Note: This article was adapted from Prof. M.S. Rao’s book, “21 Success Sutras for CEOs.” Visit: http://www.amazon.com/21-Success-Sutras-Ceos-Rao/dp/162865290X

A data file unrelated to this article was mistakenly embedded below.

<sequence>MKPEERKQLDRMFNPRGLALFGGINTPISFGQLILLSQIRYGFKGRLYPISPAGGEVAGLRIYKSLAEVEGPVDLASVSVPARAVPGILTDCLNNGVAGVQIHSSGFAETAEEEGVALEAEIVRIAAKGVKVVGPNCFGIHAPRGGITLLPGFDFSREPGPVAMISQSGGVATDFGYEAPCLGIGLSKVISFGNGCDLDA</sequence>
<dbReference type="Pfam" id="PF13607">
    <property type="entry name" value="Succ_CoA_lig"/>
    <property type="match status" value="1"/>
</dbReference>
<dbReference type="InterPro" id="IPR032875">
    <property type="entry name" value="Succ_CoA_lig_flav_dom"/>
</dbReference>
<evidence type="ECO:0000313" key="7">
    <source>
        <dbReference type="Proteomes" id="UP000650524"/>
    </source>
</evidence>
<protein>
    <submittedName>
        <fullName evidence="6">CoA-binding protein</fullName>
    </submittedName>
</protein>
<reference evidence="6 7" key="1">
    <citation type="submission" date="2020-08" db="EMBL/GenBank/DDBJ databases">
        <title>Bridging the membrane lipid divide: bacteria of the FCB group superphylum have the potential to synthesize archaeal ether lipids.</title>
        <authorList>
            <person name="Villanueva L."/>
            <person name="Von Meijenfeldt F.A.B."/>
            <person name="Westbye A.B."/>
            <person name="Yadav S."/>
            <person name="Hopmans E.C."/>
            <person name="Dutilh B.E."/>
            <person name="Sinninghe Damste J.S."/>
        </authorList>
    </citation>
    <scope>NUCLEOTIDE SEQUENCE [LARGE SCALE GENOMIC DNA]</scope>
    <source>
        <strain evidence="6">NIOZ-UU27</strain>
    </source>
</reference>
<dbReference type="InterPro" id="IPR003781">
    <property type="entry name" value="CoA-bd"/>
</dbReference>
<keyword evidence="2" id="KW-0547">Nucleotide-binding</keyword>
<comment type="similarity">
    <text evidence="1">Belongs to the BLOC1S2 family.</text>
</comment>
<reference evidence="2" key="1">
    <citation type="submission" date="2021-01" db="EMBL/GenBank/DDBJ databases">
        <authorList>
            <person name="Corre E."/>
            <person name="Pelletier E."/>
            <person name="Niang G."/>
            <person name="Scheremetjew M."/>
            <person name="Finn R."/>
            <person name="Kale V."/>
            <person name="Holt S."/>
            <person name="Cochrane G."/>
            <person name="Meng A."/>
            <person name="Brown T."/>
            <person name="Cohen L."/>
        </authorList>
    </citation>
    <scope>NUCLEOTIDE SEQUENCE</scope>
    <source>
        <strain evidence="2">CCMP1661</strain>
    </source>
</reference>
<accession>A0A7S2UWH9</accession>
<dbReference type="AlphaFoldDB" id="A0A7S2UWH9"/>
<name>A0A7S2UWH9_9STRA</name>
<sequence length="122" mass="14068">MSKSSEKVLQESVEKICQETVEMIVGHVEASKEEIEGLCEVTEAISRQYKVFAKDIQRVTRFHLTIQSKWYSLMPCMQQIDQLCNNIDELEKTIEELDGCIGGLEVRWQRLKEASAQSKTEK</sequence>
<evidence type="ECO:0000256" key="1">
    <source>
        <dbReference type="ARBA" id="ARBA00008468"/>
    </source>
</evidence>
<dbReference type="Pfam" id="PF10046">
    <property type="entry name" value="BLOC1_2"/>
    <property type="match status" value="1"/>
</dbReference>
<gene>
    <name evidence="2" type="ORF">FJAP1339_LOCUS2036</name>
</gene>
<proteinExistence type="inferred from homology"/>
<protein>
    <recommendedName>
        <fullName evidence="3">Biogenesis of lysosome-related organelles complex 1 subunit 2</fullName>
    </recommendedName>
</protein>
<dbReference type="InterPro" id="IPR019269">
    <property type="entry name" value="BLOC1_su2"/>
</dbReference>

International leadership guru Professor M.S.Rao, Ph.D., is the “Father of Soft Leadership” and founder of MSR Leadership Consultants, India. He is a leadership educator, executive coach, speaker, and consultant. He has 36 years of experience and is the author of 36 books, including “21 Success Sutras for CEOs” (http://www.amazon.com/21-Success-Sutras-Ceos-Rao/dp/162865290X). His book, “21 Success Sutras for Leaders (http://www.amazon.com/21-Success-Sutras-Leaders-ebook/dp/B00AK98ELI) was ranked as one of the Top 10 Leadership Books of the Year – 2013 by San Diego University, USA. His book, “Success Tools for CEO Coaches: Be a Learner, Leader, and Ladder” (http://www.amazon.in/SUCCESS-COAHES-LEARNER-LEADER-LADDER/dp/9351102491) is the Community Award Winner for 2014 by Small Business Trends, USA. He is passionate about serving and making a difference in the lives of others. His vision is to build 1 million students as global leaders by 2030 (http://professormsraovision2030.blogspot.in/2014/12/professor-m-s-raos-vision-2030-one_31.html). His vision program was ranked as one of the Top 10 Finalists in the Not-for-Profit category of Leadership 500 Excellence Awards 2015. He received 10th International Prestigious Sardar Patel Award2015 for Lifetime Achievement in the field of “Excellence in Youth Development.” Prof. Rao was honored as an upcoming International Leadership Guru by Global Gurus (http://www.globalgurus.org/leadership/upcoming.php). He serves as an advisor and judge for several international organizations, including Global Leadership Awards in Malaysia, Middle East Business Leaders Summits & Awards in Dubai, and Small Business Book Awards in the United States. Most of his work is available free of charge on his four blogs http://professormsraovision2030.blogspot.in, http://profmsr.blogspot.com, http://professormsrao.blogspot.com, and http://professormsraoguru.blogspot.com. E-mail him at msrlctrg@gmail.com and follow him on Twitter at @professormsrao.